How We Earned 1 Million Miles and Points This Year

How We Earned 1 Million Miles and Points This Year


“How do you earn your frequent flyer miles and points?” is a question I get on a regular basis from TravelSort Clients and readers, who also want to know how we manage to fly all of us in international first class and business class, such as Singapore Suites, Cathay First Class, Etihad First Class and others. While our earned miles and points change year to year based on promotions and the credit cards my husband and I apply for, I'll use this past year of 2014 as an example. 

Unlike many miles and points bloggers, we have *no* frequent flyer elite status with any airline and book very few paid flights, so almost none of our miles come from flying. We don't mind, since we almost exclusively fly international first class and business class on award tickets, so we still have access to airline lounges, priority boarding, etc.

Our lack of flown miles means we earn a lot fewer miles than those with elite status, so if you're able to leverage paid work travel as well as credit cards signup bonuses, category bonuses and other spend, you should be able to earn a lot more miles and points than we do. But if you're similar to us, don't worry if you don't have many paid flights. You *can* earn quite a few miles without them.

First, a rough breakdown of our family's (that is, my and my husband's) miles and points earning for 2014:

  • 75%: Credit Card Signup Bonuses
  • 10%: Spend and Category Bonuses
  • 10%: Purchased/Shared Miles
  • 5%: Other Bonuses/Referral Bonus
And here's a rough breakdown of the miles and points we earned:
  • 40%: American AAdvantage Miles
  • 40%: Chase Ultimate Rewards Points
  • 10%: Alaska Mileage Plan Miles
  • 8%: US Airways Dividend Miles
  • 2%: KrisFlyer / Other 
Credit Card Signup Bonuses
This year we and many clients and readers benefited from the 100K Citi Executive AAdvantage card, which comprised over 50% of our credit card signup bonuses; apart from those, we were pretty modest with our signups. Here's what we earned:
  • 100K Citi Executive AAdvantage Card: 400,000 AAdvantage miles total via 2 cards for each of us
  • 70K Ink Plus Small Business Card: 140,000 Ultimate Rewards points via 1 card for each of us
  • 50K Ink Bold Small Business Visa: 50,000 Ultimate Rewards points via 1 card (prior version was a MasterCard)
  • 50K Alaska Airlines Visa: 50,000 Mileage Plan miles via 1 card
  • 40K Chase Sapphire Preferred Visa: 45,000 Ultimate Rewards points, including 5000 points from adding an authorized user (prior version was a MasterCard)
  • 40K US Airways MasterCard: 80,000 US Airways Dividend Miles via 1 card for each of us
Total: 765,000 miles and points
Spend and Category Bonuses
As with many families, we have some major spend categories that aren't payable with credit card: our mortgage and our son's school expenses. As part of negotiating a lower mortgage rate, we agreed to direct deposit to our lender. And while our son's school, as with many schools, does permit credit card payment, the 3% charge isn't worth it to us–there are cheaper ways to earn miles.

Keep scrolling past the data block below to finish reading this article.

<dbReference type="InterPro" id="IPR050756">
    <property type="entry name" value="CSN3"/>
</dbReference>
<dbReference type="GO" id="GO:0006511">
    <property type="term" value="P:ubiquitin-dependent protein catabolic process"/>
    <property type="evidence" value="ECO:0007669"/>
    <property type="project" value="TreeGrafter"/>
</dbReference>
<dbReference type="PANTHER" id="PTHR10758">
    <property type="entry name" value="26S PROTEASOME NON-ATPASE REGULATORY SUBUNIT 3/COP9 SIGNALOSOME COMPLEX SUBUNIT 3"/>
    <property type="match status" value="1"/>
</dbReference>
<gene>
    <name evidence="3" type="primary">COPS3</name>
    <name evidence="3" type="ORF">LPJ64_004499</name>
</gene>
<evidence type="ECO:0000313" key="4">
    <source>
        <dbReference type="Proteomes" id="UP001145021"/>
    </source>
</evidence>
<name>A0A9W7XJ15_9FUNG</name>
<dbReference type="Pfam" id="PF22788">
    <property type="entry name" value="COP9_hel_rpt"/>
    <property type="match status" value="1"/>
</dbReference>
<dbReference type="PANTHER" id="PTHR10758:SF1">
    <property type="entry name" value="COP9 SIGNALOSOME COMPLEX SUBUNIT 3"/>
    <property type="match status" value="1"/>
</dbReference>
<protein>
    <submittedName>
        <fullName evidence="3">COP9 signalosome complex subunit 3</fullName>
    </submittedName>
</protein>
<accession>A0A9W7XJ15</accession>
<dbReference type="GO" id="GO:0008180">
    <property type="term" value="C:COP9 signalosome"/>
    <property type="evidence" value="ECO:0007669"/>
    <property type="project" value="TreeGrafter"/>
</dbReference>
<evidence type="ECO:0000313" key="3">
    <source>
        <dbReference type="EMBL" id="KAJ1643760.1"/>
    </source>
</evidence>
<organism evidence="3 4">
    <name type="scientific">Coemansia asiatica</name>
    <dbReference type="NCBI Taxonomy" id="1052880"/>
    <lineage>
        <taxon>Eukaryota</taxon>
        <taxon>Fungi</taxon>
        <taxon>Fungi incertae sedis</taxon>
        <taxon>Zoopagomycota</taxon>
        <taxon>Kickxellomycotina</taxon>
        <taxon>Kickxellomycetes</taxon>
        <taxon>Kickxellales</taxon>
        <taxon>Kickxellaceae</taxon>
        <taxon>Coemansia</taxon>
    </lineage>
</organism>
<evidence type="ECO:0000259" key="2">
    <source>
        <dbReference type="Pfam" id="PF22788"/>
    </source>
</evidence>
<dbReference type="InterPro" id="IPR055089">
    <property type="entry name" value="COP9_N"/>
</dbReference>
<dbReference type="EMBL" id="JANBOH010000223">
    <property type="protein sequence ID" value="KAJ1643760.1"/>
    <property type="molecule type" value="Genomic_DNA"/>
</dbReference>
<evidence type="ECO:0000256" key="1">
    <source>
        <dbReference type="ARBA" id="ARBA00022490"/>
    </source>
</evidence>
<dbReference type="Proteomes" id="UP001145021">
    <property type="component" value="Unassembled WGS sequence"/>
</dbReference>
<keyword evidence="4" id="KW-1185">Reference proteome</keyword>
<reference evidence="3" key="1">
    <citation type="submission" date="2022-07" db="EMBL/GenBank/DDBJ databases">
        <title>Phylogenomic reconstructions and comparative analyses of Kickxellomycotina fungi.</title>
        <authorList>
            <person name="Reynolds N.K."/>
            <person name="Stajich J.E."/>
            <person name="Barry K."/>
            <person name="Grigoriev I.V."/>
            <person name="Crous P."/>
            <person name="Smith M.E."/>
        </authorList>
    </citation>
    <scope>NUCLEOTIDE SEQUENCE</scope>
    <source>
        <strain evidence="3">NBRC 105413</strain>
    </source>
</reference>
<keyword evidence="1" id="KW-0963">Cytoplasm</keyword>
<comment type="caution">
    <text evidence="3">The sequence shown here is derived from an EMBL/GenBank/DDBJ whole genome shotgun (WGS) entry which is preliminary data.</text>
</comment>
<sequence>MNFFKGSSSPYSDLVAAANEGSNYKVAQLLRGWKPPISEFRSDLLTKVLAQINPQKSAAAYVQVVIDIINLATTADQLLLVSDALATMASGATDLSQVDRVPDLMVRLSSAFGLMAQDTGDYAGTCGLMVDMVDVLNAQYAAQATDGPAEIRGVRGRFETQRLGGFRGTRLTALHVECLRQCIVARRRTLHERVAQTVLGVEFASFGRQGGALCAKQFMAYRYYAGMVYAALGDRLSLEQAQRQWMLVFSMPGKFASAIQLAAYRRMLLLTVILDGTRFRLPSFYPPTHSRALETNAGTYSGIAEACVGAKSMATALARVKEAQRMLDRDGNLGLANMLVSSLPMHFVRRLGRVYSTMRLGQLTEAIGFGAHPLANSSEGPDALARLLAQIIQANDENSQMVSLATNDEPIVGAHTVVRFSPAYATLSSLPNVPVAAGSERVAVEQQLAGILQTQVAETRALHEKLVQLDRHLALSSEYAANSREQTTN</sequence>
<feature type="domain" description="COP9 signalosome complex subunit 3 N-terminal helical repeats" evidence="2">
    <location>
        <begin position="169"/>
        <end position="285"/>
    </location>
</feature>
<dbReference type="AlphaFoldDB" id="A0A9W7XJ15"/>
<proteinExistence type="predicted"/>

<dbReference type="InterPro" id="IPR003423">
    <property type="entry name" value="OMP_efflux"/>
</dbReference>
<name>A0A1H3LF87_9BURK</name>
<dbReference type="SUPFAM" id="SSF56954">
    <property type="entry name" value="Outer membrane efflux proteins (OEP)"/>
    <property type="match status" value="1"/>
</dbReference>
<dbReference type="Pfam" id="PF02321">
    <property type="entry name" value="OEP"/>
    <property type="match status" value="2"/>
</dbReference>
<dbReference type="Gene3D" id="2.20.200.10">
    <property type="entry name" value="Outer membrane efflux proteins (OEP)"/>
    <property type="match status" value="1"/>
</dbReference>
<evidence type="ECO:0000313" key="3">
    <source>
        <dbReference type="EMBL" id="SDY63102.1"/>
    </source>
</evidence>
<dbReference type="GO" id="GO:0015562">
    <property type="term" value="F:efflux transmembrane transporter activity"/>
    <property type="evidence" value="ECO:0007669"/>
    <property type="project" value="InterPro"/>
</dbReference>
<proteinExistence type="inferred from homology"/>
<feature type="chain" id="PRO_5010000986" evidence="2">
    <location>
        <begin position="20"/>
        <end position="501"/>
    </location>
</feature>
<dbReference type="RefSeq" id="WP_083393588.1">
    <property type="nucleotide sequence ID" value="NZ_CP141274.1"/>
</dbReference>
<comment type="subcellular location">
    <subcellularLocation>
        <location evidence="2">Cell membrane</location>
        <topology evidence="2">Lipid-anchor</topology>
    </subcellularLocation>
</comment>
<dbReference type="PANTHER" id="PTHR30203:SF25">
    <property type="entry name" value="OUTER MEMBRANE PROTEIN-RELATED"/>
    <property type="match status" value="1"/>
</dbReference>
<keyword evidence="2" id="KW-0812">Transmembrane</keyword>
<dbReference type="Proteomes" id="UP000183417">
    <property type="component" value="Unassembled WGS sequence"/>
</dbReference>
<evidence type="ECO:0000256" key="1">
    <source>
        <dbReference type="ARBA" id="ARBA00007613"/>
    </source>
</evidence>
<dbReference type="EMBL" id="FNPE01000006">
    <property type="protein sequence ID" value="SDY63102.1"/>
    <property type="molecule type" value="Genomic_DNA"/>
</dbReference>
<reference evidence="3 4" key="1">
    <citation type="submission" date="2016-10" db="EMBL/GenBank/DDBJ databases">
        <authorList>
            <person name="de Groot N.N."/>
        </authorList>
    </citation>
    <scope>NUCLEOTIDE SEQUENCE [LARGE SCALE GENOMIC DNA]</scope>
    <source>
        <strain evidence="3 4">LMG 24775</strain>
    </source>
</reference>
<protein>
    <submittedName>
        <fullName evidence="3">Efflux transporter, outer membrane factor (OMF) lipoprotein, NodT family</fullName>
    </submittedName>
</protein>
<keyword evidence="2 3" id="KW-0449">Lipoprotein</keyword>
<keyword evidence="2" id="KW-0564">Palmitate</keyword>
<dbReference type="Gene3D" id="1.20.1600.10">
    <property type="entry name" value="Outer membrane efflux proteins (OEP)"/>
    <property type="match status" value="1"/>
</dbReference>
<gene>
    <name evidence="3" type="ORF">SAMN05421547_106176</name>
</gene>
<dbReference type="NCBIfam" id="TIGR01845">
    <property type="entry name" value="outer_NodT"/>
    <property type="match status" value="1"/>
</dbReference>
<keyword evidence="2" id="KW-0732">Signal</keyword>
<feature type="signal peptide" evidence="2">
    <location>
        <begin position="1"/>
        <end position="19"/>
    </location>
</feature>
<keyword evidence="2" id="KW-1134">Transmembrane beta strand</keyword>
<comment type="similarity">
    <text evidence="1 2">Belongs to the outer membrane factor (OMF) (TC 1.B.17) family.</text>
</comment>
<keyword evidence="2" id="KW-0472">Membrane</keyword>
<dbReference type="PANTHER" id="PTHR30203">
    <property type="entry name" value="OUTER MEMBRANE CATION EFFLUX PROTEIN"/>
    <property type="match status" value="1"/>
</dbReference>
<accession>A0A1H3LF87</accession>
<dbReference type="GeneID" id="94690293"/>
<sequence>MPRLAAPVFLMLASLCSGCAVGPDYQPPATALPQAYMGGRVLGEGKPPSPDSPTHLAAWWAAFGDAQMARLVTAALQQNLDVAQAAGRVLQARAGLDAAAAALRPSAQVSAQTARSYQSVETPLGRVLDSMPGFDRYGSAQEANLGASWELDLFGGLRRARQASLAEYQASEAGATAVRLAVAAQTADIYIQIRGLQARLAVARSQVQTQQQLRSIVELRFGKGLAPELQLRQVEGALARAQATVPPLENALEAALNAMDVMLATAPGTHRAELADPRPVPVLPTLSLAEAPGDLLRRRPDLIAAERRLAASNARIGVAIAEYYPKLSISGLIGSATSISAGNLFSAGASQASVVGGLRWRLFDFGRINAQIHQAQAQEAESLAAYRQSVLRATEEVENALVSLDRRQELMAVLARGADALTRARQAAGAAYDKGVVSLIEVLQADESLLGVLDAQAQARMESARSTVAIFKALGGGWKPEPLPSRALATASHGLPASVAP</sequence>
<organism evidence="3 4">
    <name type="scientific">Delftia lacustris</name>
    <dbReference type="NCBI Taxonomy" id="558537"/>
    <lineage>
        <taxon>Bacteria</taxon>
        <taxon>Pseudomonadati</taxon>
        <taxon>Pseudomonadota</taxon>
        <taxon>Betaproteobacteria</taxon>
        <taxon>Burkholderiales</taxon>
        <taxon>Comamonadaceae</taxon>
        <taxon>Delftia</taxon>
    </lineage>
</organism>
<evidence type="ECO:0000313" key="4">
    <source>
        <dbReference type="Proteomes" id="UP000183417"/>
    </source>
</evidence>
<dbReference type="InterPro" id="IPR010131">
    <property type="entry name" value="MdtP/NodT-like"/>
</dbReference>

For our remaining spend, we first prioritize meeting any minimum spend requirements with new credit cards, but otherwise do take advantage of category spend bonuses, especially the Ink Plus and Ink Bold 5X that enable us to earn 5X on all Amazon spend and 5X on all Whole Foods spend. Similarly, we love when the Chase Freedom has restaurants as a category, as that allows us to buy gift cards to our favorite restaurants to get 5X on much of our dining out spend.
Here are estimates of the miles we earned this year from spending, including category bonuses:
  • 80,000 from all Ink spend, much of it at 5X 
  • 30,000 from Chase Freedom, all of it at 5X
  • 20,000 from other spend, including some shopping portal bonuses
Purchased / Shared Miles 

While not a huge part of our miles and points earning strategy, we do sometimes use the share miles or buy miles bonuses to top up accounts for award redemptions. Our main ones this year were:
  • 50,000 US Air Dividend Miles, via the Share Miles bonus
  • 56,000 purchased Alaska Mileage Plan Miles
Other Bonuses / Referrals
Last but not least, I have readers to thank for referral bonuses from my Ink Plus card. Chase allows you to earn up to 50,000 miles via its Chase Refer a Friend program.
I also earned a bit over 17,000 KrisFlyer miles via the KrisFlyer shopping portal bonus for Lifelock.
Bottom Line
In total, we earned over 1 million miles and points between the two of us, none of it from flying, and I've probably missed some miles and points in this calculation, for example the 10% AAdvantage miles (up to 10,000 per calendar year) we earned back from redeeming AAdvantage awards, etc. 
And while it's true that the 100K Citi Executive AAdvantage bonus is likely a one-off, there's often some kind of one-time bonus (or several) that can boost your miles and points earning in a given year. What so far remains true is that for U.S. residents with a strong credit score, credit card signup bonuses and category spend are key ways to boost miles and points earnings–especially if, as with us, you're earning little or nothing from paid airline tickets.
How does your family earn frequent flyer miles and points?
Related Posts

The Airlines with the Best International First Class Products

Need Award Booking Help? Our fee is as low as $75 per ticket if you book your hotel through us.

If you enjoyed this, join 200,000+ readers: please follow TravelSort on Twitter or  like us on Facebook to be alerted to new posts. 

Become a TravelSort Client and Book 5-Star Hotels with Virtuoso or Four Seasons Preferred Partner Amenities! 

0 0 vote
Article Rating
Share This:
Inline Feedbacks
View all comments